FOR IMMEDIATE RELEASE
Girl Scouts of the USA Press Room
NEW YORK, March 12, 2015 -- On its 103rd birthday, Girl Scouts of the USA (GSUSA) celebrates its century-long commitment to providing girls fun and beneficial outdoor experiences through the Girl Scout Leadership Experience (GSLE) with a new series of badges, chosen by Girl Scouts themselves.
In the month of November, GSUSA began the polling process for the Girls' Choice Outdoor badges by inviting girls to vote on a diverse option of outdoor themes. Outdoor Explorer emerged as the winning theme, with five age-specific badge offerings: Outdoor Adventurer, Horseback Riding, Archery, Paddling (paddle sports such as kayaking, canoeing, and stand-up paddle boarding), and Ultimate Recreation Challenge.
"Outdoor experiences transform a girl's understanding of and appreciation for nature, while allowing her to build a unique set of skills and boost her confidence in ways few experiences can match," said Anna Maria Chavez, CEO of Girl Scouts of the USA. "The badge program has always been one of the cornerstones of Girl Scouts, and our research clearly shows that there is a connection between outdoor experiences and girls' understanding of their leadership potential—so Outdoor badges are a natural fit."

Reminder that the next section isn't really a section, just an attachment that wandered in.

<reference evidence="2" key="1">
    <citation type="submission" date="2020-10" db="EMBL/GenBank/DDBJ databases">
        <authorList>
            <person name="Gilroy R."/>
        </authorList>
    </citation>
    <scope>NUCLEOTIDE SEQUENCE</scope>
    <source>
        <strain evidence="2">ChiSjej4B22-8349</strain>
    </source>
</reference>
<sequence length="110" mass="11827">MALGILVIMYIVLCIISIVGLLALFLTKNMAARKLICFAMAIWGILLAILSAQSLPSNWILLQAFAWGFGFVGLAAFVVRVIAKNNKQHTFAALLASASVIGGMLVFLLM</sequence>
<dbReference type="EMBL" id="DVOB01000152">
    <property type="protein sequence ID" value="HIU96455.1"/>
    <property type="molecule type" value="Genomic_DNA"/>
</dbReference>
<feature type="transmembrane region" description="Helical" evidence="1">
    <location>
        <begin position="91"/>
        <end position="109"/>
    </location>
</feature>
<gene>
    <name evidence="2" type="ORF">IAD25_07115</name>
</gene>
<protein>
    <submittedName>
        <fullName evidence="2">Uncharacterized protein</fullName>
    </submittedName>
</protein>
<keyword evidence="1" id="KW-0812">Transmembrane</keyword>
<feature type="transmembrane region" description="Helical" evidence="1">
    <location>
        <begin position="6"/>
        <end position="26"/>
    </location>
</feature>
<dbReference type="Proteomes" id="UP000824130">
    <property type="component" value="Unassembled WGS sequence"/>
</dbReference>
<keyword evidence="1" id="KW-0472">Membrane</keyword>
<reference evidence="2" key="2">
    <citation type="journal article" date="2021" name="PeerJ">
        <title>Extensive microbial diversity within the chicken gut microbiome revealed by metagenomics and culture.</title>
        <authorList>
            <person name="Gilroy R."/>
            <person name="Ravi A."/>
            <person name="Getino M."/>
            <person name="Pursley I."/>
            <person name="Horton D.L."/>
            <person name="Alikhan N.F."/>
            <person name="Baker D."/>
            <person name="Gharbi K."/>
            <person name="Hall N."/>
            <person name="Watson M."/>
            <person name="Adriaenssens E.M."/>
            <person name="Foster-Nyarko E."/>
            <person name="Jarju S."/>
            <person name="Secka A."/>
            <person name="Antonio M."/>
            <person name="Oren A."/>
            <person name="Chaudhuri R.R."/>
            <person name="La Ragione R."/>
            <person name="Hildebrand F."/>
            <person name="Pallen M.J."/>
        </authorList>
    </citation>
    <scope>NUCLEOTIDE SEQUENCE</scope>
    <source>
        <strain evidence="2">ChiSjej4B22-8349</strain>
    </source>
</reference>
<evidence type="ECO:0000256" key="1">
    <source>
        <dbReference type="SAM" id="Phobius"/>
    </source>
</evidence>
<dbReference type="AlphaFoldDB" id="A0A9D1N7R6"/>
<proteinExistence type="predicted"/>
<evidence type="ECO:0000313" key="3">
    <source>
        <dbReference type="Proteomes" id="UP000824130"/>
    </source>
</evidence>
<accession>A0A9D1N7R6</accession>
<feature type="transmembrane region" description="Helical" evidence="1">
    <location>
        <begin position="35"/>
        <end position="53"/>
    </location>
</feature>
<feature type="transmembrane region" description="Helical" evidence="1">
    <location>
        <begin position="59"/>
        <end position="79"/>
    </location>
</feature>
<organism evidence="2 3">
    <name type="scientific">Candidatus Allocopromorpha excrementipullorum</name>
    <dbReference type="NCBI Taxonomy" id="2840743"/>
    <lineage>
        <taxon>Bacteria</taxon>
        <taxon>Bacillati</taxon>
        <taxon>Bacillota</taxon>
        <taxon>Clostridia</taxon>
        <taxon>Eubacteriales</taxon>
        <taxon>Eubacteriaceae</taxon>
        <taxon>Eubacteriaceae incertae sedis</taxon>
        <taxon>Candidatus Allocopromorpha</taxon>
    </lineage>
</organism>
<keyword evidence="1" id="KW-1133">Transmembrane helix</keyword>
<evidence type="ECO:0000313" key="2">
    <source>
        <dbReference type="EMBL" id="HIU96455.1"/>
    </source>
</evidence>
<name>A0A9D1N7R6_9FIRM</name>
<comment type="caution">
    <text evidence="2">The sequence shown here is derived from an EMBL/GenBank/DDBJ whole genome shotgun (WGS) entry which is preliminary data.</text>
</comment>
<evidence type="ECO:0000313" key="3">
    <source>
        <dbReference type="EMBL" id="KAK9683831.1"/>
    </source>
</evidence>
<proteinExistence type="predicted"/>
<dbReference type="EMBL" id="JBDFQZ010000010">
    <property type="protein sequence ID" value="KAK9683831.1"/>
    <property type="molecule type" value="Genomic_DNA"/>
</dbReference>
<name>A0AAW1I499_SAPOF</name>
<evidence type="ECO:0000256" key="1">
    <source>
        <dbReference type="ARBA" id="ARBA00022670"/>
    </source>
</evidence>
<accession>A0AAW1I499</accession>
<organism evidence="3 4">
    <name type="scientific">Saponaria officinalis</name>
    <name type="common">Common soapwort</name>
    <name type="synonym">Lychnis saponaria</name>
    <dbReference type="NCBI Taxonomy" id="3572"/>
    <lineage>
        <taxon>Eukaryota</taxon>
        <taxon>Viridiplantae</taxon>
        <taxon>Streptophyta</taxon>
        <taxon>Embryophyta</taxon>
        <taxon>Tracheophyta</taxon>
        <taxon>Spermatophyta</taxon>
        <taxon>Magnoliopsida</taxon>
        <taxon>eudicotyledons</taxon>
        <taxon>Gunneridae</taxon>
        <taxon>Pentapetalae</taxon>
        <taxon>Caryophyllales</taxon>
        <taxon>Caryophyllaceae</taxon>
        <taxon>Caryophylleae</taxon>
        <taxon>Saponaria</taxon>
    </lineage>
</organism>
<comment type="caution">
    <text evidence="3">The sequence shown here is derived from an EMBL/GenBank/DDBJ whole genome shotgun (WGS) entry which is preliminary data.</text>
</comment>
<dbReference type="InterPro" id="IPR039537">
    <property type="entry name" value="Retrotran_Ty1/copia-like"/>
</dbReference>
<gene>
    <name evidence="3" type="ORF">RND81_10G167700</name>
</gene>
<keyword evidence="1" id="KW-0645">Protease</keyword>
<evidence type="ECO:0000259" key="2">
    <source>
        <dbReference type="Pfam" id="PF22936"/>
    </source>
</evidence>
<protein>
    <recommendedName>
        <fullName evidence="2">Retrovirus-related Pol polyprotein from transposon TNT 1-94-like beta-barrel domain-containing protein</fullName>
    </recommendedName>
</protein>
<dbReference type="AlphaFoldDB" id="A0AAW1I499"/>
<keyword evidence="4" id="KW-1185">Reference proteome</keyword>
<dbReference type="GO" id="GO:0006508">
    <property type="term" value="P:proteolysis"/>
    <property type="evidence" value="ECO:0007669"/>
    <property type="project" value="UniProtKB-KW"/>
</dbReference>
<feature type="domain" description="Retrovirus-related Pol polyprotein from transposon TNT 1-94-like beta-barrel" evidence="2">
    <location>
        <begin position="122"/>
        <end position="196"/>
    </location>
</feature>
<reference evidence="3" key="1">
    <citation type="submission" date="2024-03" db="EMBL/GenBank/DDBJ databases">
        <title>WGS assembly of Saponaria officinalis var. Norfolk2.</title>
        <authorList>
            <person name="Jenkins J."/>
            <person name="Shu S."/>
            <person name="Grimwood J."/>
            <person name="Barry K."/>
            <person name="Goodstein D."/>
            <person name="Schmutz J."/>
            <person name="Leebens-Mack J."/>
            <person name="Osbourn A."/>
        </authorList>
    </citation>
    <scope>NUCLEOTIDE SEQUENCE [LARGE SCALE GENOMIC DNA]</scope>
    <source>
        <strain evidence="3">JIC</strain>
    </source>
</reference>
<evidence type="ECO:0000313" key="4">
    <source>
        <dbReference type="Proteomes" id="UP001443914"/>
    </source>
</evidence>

According to the Girl Scout Research Institute's (GSRI) study More Than S'mores, girls benefit immensely from exposure to the outdoors. Girls who spend time outdoors eclipse their peers in environmental stewardship, more readily seek challenges, and are better problem solvers, all of which are traits needed for twenty-first-century leadership.
Girls also learn environmental stewardship through outdoor experiences. In a national sample of girls, Girl Scouts are twice as likely as non-Girl Scouts to say they take action to protect the environment (51 percent versus 23 percent), and have had a personal experience in nature that has made them appreciate it more (49 percent versus 29 percent).
Through this voting process, the Girl Scout movement is illustrating its commitment to being "girl led." This focus on girl-led cooperative learning and "learning by doing" ensures high-quality programs that promote the fun and friendship girls want out of Girl Scouts.
We're Girl Scouts of the USA
We're 2.8 million strong—2 million girls and 800,000 adults who believe girls can change the world. It began over 100 years ago, with one woman, Girl Scouts' founder Juliette Gordon "Daisy" Low, who believed in the power of every girl. Juliette organized the first Girl Scout troop on March 12, 1912, in Savannah, Georgia, and every year since, we've made her vision a reality, helping girls discover their strengths, passions, and talents. Today we continue the Girl Scout mission of building girls of courage, confidence, and character, who make the world a better place. And with programs for girls from coast to coast and across the globe, Girl Scouts offers every girl a chance to do something amazing. To volunteer, reconnect, donate, or join, visit www.girlscouts.org.